Thought provoking insight and ideas exchange will be top of the agenda at the Australian Indigenous Tourism Conference (AITC) in 2018.
Supported by Visit Victoria, the annual AITC event will be held in Lorne, regional Victoria, and include four days of trade and media education activities, workshops and industry insights with the focus of examining current and future travel trends.
The theme for this year’s conference is ‘Entrepreneurship – from little things big things grow’ and will aim to inspire and excite key industry representatives and business owners.
AITC 2018 will address key issues that impact Aboriginal Tourism in Australia and highlight opportunities for development of culturally authentic Aboriginal tourism product. It will focus on training and employment opportunities that deliver positive social and economic impacts back to communities.
Victoria’s Aboriginal Tourism industry will be a key feature of the conference with a large number of domestic and international delegates expected to attend.
The conference is hosted by the Western Australian Indigenous Tourism Operators Council (WAITOC) and gives Aboriginal tourism operators across the nation to share stories and promote their businesses.
Visit Victoria Chief Executive Officer Peter Bingeman said that supporting the development of Victoria’s Aboriginal tourism offering is a key priority for the organisation.
“Supporting Aboriginal tourism in Victoria is central to telling the story of Victoria’s diverse history, growing the state’s tourism assets and supporting local communities through the creation of jobs and training opportunities.”
“Aboriginal Victoria is distinctive in the context of Indigenous Australia, as the impact of colonisation created a different heritage, history and culture – one that is both traditional and contemporary, and both urban and rural.”
CEO of WAITOC Robert Taylor said “WAITOC has delivered the Australian Indigenous Tourism Conference for the past 18 years all over Australia and looks forward to delivering the 9th conference for the first time in Victoria.”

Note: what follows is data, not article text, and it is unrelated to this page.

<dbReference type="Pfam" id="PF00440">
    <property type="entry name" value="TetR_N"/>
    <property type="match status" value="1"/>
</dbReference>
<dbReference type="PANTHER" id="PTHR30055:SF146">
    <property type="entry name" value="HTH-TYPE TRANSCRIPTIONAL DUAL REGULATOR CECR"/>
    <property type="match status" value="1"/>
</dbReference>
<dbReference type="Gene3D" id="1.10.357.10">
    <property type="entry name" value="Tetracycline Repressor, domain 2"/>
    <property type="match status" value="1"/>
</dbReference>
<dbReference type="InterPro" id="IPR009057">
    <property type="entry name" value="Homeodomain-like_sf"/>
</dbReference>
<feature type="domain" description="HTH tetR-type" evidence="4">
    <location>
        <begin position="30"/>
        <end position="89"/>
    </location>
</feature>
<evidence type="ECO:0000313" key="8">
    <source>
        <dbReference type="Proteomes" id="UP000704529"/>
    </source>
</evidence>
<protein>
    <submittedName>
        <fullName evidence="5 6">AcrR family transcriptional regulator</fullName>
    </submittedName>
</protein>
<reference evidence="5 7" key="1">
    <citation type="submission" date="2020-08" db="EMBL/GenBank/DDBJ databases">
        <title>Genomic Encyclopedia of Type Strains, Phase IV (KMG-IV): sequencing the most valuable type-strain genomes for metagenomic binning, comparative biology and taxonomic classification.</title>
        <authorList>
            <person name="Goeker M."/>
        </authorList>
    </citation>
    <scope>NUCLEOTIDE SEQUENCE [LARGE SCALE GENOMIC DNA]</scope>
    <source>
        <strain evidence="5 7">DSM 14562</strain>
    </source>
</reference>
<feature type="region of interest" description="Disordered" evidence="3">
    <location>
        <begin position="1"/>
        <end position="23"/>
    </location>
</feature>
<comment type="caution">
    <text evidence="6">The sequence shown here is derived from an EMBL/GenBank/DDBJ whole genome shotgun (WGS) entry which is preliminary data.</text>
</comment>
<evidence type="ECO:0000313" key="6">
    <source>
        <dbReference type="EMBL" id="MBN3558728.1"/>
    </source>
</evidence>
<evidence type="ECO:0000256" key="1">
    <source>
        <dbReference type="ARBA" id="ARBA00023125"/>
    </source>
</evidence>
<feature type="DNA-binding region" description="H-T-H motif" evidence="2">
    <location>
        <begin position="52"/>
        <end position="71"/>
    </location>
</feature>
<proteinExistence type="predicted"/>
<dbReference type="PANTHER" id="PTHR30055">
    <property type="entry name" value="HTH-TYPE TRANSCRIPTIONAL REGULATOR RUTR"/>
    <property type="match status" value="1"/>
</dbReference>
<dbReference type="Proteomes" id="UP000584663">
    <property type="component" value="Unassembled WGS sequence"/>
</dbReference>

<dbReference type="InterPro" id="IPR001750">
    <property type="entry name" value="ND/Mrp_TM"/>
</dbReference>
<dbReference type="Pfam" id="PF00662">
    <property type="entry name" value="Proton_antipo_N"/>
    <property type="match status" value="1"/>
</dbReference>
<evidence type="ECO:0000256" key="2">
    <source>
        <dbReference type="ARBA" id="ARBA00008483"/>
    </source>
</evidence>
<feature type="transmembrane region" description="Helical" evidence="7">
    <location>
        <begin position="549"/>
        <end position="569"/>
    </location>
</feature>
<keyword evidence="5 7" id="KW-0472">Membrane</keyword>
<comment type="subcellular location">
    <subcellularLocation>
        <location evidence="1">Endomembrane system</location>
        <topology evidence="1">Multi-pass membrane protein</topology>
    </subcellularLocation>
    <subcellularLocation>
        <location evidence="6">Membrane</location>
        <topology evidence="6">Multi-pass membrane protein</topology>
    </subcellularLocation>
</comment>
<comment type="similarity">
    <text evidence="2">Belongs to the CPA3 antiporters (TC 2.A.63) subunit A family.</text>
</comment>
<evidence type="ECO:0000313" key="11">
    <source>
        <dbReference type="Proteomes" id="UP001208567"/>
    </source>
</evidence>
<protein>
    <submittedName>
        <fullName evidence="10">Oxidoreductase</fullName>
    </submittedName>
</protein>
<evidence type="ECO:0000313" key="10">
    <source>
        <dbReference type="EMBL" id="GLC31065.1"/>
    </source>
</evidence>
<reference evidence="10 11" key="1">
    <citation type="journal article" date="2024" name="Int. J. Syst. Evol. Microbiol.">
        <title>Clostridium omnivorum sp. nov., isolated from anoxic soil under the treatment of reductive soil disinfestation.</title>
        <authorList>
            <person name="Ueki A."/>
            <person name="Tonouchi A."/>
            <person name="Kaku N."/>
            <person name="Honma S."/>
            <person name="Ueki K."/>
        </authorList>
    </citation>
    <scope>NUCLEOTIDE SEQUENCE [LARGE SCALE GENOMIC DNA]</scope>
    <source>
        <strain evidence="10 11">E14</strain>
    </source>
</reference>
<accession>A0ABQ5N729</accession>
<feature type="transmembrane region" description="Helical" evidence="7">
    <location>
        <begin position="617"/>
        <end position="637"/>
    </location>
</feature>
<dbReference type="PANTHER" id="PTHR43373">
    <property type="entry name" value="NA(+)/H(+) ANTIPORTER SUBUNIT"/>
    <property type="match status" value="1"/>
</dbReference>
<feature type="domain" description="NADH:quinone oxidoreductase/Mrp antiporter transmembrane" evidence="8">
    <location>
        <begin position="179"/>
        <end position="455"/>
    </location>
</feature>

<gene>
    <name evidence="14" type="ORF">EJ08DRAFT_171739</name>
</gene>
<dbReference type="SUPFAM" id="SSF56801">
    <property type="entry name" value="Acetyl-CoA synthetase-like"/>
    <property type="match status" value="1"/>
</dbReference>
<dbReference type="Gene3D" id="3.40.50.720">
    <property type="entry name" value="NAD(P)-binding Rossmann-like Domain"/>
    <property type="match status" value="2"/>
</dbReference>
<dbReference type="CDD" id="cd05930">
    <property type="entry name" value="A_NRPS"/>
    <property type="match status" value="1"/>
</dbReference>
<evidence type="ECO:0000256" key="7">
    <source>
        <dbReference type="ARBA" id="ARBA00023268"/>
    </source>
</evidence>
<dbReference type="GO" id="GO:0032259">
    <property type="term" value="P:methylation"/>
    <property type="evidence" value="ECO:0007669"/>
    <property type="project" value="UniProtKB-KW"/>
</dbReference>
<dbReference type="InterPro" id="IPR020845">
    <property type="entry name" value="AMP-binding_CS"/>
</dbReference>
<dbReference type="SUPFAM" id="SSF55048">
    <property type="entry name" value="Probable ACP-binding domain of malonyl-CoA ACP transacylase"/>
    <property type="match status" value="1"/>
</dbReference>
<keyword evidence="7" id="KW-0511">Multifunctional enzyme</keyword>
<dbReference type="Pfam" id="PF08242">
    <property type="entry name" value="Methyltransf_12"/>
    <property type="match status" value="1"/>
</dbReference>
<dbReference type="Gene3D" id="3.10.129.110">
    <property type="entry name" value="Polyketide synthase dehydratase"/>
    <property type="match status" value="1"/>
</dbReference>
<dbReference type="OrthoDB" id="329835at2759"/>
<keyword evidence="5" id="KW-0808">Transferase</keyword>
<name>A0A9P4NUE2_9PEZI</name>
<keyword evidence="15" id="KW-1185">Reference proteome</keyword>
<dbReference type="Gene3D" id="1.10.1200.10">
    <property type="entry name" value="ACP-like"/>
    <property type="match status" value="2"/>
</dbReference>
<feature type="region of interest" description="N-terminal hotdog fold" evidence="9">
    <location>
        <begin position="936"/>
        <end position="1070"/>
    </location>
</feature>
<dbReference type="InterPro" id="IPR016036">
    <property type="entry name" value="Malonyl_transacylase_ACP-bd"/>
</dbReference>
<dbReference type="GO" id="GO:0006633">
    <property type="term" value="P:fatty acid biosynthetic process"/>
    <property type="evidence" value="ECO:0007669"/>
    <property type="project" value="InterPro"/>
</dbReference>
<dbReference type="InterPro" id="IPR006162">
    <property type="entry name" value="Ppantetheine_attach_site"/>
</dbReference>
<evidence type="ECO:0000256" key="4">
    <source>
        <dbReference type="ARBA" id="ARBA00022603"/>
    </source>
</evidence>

“Working closely with Visit Victoria, Outback Academy, Eastern Maar Aboriginal Corporation and the Victorian State Government to make this one of the most successful Australian Indigenous Tourism Conferences since its inception 18 years ago”
Jamie Lowe, Eastern Maar Aboriginal Corporation CEO stated that “this is a significant opportunity for Aboriginal tourism operators across the nation to share and promote their businesses while spending time at one of the most iconic tourism destinations in Australia situated on the country of the Eastern Maar Peoples.”
“The Great Ocean Road represents significant prospects for the Aboriginal tourism industry and for the Eastern Maar Peoples.”
“We are excited to be part of this event and look forward to working with WAITOC, the Victorian State Government, Outback Academy and other partners to ensure guests on Eastern Maar country have an outstanding experience.”
AITC 2018 will take place from 30 October to 2 November 2018 at the Mantra in Lorne. For more information and to register visit www.aitc.org.au.
In 2017 Visit Victoria welcomed Business Development Manager of Aboriginal Tourism John Huggins.
Huggins’ role at Visit Victoria is supported through Tharamba Bugheen: Victorian Aboriginal Business Strategy, which is being implemented by Small Business Victoria.
Developing capacity, marketing and promoting the Victorian Aboriginal tourism sector is a key part of Visit Victoria’s strategic focus.
Huggins hopes training, business support and mentoring will help new and emerging Aboriginal tourism operators become competitive and internationally-ready.
Visit Victoria has played a vital part in delivering economic success to Victoria, ensuring the tourism and major events sector is sustained and that the industry’s role as a major employer, particularly of young people, continues.
Visit Victoria’s aim is to become Australia’s number one visitor destination and generate $36.5 billion in visitor spend by 2025, supporting more than 320,000 jobs.